Back now to 1977, for a seven-part serial made by HTV which our son calls “absolutely scary” and his mother calls “actively painful.” King of the Castle was written by Bob Baker and Dave Martin, who had made the fantastic Sky for HTV two years previously and, like Sky, it really should have made it to Nickelodeon’s Third Eye anthology. It’s a freaky, supernatural and very weird story. I don’t agree with either my wife or my son about it so far. I think it’s very peculiar and odd, and even though it’s lining up to climax with a “gasp! it was all… a dream!” ending, I’m curious to see where it’s going before it gets there.

At least it starts out well enough. King of the Castle stars Philip Da Costa as the son of a saxophone player who’s got a scholarship to a local, exclusive school, although he’d rather read comics – the props department mocked up a Mummy’s Tomb cover and pasted it atop a seventies Marvel UK title but didn’t bother to dress the back of the magazine and its ads for other Marvel comics – and keep a low profile. His family’s moved to the top floor of a ten-story apartment building and the elevator’s out of order and a tough teen called Ripper has his gang of bullies ready to cause trouble on the staircases. Providing support are some generally very reliable character actors, including Milton Johns, Fulton Mackay, and Talfryn Thomas.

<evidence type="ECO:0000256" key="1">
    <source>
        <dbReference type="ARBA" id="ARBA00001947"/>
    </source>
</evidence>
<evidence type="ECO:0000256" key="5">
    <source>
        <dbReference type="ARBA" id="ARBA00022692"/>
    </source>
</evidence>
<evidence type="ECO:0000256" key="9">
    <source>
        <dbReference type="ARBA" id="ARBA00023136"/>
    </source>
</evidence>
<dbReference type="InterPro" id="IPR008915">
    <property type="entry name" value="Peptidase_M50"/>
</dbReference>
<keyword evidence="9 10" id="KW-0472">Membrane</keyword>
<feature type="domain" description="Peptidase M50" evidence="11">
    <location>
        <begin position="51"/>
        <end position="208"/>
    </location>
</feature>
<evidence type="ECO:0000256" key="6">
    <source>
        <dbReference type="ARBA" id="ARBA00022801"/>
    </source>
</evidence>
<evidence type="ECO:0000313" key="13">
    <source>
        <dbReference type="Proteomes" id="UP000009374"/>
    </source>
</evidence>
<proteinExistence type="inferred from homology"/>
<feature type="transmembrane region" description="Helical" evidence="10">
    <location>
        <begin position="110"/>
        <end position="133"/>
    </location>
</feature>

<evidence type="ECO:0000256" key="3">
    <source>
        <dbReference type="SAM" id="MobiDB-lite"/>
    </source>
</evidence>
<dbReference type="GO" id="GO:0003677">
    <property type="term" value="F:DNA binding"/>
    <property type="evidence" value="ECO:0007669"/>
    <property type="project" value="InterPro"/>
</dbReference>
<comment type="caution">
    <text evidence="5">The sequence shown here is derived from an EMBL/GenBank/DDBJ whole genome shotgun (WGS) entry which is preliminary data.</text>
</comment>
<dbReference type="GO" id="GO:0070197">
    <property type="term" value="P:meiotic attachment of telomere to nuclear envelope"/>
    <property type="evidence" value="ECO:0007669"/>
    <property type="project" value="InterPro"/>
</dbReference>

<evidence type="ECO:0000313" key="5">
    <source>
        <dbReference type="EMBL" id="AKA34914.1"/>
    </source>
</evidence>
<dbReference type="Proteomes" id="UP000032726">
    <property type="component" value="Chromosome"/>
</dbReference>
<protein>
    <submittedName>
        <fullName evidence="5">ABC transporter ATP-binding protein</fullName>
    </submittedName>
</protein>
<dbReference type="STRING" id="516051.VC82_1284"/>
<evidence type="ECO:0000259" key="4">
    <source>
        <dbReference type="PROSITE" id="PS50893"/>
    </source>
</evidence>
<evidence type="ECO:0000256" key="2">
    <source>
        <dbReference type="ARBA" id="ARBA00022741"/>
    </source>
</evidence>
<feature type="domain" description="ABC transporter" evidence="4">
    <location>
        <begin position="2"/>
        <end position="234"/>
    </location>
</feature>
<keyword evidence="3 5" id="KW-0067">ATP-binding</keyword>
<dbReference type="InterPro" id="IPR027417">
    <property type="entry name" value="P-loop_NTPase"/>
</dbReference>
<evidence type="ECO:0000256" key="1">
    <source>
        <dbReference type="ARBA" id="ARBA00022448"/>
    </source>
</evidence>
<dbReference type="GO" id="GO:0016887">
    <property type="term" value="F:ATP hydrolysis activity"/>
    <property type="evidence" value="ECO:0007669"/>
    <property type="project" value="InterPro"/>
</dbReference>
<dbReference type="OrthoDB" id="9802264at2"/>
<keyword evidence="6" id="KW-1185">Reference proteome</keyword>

Interestingly, episode one is almost entirely filmed on location on 16mm film. It’s only right at the end when our young hero backs into the out-of-order elevator and it plummets to lower levels that the videotape starts. Up to this point, our son had watched with a mix of sympathy and frustration – our kid has always hated bullies on TV and movies – and the instant the world changed into a creepy dungeon with cobwebs, bizarre sound effects, and overlay on top of overlay on top of overlay as the guy running the video mixer loses his mind, he got incredibly scared and hid.

No pictures will convey how weird this looks. I imagine most of our readers are familiar enough with the sort of image-atop-image visuals of seventies videotape, whether you can picture the blue-screen worlds of Sid and Marty Krofft or, most precisely, the alien ship/environment in Doctor Who‘s “Claws of Axos,” which was also written by Baker and Martin. Now take that look and go nuts. In part two, Da Costa and Talfryn Thomas, now playing a different character with a similar set of keys, navigate through cramped environments with lots of curtains or obstacles to block a clear shot, like an amusement park haunted house, but then other elements are chromakeyed on top of those, and other visuals on top of those. By the time we get to the Frankenstein castle where Mackay’s otherworld character lives, they’re keying lava lamp blobs on top of erlenmeyer flasks full of green food coloring and then keying firecracker sparks on top of those.